Documentation of the meeting
The International “4 per 1000” Initiative, the Coalition on Action for Soil Health (CA4SH) and the British Soil Sciences Society (BSSS) co-hosted a policy luncheon promoting the leveraging role of healthy soils in the climate change agenda in Bonn on June 15th, 2023.
As kick-off to the event, Clement Metivier from WWF provided reflections on the recognition of soil health in the negotiations during SB58. He concluded that soil health was not part of the text discussed under the Sharm El-Sheikh Joint Work on Implementation of Climate Action on Agriculture and Food Security, as mainly procedural matters were discussed. Yet there are possible entry points under some of the proposed workshop topics. He stated that at least some governments (Norway, United States, Australia, Fiji on behalf of the Pacific Islands and Uruguay on behalf of a group of Latin American countries) made references to soil health in their submissions on views on the elements of the joint work.
He was followed by Miriam Medel García from the UN Convention to Combat Desertification (UNCCD) who stressed the integrating role of soils for achieving the goals of all three Rio Conventions, the need for greater public recognition of the topic and for policy work beyond silos. She further stressed that numerous cross-cutting issues like soil health, biodiversity, land degradation, food security and climate change should be at the front and center of the negotiations.
After that, three speakers provided inspiring examples of national policies and actions on soil health and of how local approaches can help to achieve change on a global scale:
- Jack Hannam (BSSS) highlighted that an overarching strategy for soils in the UK is missing and that this needs to be addressed. She further elaborated on the central role of peatlands in the UK, which store 3.2 billion tonnes of carbon. Nowaday, the majority of peatlands in the UK are no longer a sink, but a source of carbon emissions. They release 23 million tonnes of CO2 equivalent each year. To address this, peatland action plans have been produced in the UK but need a co-production of policy, researchers, NGOs and farmers to be implemented.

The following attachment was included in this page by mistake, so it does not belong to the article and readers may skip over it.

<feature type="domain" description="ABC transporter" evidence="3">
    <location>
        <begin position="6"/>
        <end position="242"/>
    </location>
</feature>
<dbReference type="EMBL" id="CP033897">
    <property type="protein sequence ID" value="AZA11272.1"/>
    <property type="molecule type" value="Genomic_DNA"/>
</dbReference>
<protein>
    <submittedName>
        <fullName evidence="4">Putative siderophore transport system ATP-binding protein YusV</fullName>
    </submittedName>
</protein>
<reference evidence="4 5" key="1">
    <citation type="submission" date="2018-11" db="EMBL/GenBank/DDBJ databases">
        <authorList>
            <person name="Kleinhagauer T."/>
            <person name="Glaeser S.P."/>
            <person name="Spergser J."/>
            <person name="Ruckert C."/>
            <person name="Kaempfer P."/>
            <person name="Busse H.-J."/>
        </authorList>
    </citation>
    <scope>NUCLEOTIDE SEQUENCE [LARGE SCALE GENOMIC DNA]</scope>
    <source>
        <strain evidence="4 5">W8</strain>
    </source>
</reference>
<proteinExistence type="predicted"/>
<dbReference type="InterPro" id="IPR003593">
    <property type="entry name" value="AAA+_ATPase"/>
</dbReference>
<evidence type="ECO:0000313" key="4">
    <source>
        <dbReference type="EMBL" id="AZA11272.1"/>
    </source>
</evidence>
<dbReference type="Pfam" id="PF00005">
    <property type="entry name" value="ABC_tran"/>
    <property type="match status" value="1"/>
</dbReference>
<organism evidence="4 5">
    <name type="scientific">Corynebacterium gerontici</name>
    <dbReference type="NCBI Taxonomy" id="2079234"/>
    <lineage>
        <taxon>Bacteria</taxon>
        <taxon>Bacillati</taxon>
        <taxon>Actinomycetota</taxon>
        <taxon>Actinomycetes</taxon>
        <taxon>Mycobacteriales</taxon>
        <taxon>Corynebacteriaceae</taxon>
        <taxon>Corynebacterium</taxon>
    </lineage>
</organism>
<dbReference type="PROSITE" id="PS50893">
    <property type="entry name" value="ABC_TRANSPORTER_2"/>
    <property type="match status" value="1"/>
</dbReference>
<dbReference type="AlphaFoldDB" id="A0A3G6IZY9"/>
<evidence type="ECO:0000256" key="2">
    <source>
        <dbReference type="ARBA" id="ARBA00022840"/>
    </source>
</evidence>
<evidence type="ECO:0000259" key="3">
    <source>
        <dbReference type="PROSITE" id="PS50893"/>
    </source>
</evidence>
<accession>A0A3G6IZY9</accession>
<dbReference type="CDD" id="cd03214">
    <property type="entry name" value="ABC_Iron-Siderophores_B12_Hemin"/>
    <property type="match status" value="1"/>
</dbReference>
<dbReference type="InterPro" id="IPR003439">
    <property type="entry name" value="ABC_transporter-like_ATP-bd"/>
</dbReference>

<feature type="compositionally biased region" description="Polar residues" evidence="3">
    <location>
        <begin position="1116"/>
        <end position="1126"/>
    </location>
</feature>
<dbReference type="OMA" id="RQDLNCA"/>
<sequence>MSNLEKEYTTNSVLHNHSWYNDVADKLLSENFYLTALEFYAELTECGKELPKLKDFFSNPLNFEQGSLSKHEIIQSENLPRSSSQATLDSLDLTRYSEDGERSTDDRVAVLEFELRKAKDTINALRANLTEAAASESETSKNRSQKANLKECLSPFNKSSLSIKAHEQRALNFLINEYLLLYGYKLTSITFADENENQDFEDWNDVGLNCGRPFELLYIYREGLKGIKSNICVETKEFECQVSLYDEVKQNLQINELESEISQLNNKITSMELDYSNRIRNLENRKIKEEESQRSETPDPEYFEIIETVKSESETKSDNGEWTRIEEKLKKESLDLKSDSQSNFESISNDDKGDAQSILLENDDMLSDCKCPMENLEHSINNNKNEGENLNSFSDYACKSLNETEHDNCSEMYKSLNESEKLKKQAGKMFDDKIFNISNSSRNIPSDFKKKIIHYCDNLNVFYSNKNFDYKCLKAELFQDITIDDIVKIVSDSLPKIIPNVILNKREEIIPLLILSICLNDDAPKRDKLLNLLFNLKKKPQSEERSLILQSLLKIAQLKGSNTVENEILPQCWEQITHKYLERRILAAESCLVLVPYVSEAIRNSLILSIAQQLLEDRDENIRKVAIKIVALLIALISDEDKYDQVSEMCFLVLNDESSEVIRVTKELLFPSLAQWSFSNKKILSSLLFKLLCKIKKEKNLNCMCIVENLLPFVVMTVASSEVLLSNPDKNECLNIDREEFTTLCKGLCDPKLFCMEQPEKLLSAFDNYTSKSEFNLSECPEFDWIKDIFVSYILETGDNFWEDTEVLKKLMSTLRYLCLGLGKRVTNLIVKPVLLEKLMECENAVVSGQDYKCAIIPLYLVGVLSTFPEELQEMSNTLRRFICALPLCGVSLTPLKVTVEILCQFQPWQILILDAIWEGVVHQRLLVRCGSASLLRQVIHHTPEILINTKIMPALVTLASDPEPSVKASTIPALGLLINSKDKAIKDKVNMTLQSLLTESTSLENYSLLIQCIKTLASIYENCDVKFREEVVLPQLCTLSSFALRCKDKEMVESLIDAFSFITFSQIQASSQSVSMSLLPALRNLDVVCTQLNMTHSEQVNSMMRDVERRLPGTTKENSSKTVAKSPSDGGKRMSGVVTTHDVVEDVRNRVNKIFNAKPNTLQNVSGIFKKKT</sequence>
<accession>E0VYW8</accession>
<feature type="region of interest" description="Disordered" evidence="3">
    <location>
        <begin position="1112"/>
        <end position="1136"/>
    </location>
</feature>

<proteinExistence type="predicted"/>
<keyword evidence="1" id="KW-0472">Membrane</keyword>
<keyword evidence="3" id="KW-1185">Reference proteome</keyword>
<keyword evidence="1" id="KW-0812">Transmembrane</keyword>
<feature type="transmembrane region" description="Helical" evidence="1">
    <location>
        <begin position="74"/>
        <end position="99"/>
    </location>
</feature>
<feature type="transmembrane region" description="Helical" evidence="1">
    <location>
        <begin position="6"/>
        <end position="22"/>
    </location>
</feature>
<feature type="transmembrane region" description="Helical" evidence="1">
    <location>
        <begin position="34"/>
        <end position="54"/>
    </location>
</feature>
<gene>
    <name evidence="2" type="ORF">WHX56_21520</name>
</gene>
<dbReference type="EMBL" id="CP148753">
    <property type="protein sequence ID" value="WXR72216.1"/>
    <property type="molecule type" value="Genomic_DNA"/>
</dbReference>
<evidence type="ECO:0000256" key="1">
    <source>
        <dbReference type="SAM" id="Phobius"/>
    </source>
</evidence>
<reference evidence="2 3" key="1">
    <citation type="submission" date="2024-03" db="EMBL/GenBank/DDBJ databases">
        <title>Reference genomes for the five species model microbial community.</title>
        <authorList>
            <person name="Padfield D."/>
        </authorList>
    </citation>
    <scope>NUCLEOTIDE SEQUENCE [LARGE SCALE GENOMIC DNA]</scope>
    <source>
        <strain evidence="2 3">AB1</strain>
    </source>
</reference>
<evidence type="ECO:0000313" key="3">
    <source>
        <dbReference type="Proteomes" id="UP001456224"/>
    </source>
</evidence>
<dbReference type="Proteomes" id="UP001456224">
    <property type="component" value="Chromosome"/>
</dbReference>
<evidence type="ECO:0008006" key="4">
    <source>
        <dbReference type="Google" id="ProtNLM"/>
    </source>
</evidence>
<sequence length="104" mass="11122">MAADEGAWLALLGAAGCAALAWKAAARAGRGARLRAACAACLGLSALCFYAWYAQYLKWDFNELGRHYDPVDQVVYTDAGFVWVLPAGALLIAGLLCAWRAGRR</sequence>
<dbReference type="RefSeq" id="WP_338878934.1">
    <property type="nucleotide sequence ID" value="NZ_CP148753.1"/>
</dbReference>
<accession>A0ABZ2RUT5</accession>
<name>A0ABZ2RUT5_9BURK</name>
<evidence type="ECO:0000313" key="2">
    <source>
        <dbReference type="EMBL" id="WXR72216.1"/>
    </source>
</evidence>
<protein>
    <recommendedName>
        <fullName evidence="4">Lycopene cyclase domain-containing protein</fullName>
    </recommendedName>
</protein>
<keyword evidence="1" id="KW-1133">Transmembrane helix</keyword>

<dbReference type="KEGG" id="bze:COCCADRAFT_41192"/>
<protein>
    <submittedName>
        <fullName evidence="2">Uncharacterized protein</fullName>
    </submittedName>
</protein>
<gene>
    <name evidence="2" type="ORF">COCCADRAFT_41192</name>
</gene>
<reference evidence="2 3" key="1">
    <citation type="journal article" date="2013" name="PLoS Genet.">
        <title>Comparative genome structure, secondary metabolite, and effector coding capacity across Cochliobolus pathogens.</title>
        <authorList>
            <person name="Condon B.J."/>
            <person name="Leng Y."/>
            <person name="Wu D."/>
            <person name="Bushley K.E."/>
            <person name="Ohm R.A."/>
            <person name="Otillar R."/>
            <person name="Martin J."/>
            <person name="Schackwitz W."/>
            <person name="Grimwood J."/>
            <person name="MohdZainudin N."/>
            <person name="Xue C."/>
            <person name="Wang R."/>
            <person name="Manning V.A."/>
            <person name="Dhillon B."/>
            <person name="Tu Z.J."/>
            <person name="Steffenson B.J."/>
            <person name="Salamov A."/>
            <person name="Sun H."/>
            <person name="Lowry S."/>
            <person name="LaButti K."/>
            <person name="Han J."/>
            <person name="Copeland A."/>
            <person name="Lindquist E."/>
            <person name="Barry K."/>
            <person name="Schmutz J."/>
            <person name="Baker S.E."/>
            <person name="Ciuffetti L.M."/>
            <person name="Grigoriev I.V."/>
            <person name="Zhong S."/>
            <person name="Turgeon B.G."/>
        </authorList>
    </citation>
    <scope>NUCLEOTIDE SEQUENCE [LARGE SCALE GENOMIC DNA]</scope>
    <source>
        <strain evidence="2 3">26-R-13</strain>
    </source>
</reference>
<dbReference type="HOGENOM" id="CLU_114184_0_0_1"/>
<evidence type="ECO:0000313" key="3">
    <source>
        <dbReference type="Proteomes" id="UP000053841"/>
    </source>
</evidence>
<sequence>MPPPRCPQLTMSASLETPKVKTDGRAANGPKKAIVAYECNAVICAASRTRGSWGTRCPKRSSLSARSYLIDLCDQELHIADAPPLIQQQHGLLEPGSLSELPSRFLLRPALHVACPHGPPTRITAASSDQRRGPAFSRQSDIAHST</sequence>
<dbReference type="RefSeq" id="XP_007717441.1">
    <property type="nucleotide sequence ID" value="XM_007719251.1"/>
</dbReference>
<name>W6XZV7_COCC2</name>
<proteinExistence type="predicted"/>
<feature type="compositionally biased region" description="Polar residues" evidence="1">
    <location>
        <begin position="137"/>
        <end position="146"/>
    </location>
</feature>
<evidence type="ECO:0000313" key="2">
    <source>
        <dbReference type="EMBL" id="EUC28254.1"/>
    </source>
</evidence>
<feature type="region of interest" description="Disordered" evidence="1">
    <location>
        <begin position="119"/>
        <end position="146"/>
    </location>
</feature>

- Christina Munzer (Australian government, department for Agriculture, Fisheries and Forestry) presented Australia’s Soil Strategy which was released in 2021, outlining the national approach to address challenges the country’s soil are facing over the next twenty years. It outlines three key goals: to prioritize soil health, empower soil innovation, and strengthen soil knowledge and capability.
- Marcelo Torres (Aapresid) emphasized how important it is for farmers to implement food systems change in Argentine. Local argentinian farmers are sharing information and experiences, creating common knowledge and working together in networks to develop solutions. Their quest for better production and stability has driven the rapid transformation of the Argentine landscape.
The event was attended by various stakeholders, including country representatives, scientists and representatives of non-governmental organizations. In the second part of the event, participants had the opportunity to interact and exchange ideas over lunch and enjoy the awesome view over the Rhine river from the 29th floor of the UNCCD building.
During the meal, the participants exchanged views on the topic of soil health and discussed possible roadmaps for action on soil health within global and national level policy frameworks. From the intensity of the discussions, it was clear that the topic of soil health concerns everyone and will become more and more of a focus in the future.
Claudia Schepp (member of the Executive Secretariat of the International “4 per 1000” Initiative) concluded the event by emphasizing that we must ensure that improving soil health is included in our global efforts to fight climate change, biodiversity loss and food insecurity and that it is recognized as a central and integrating lever to achieving the goals of all three Rio Conventions, both at national and international level.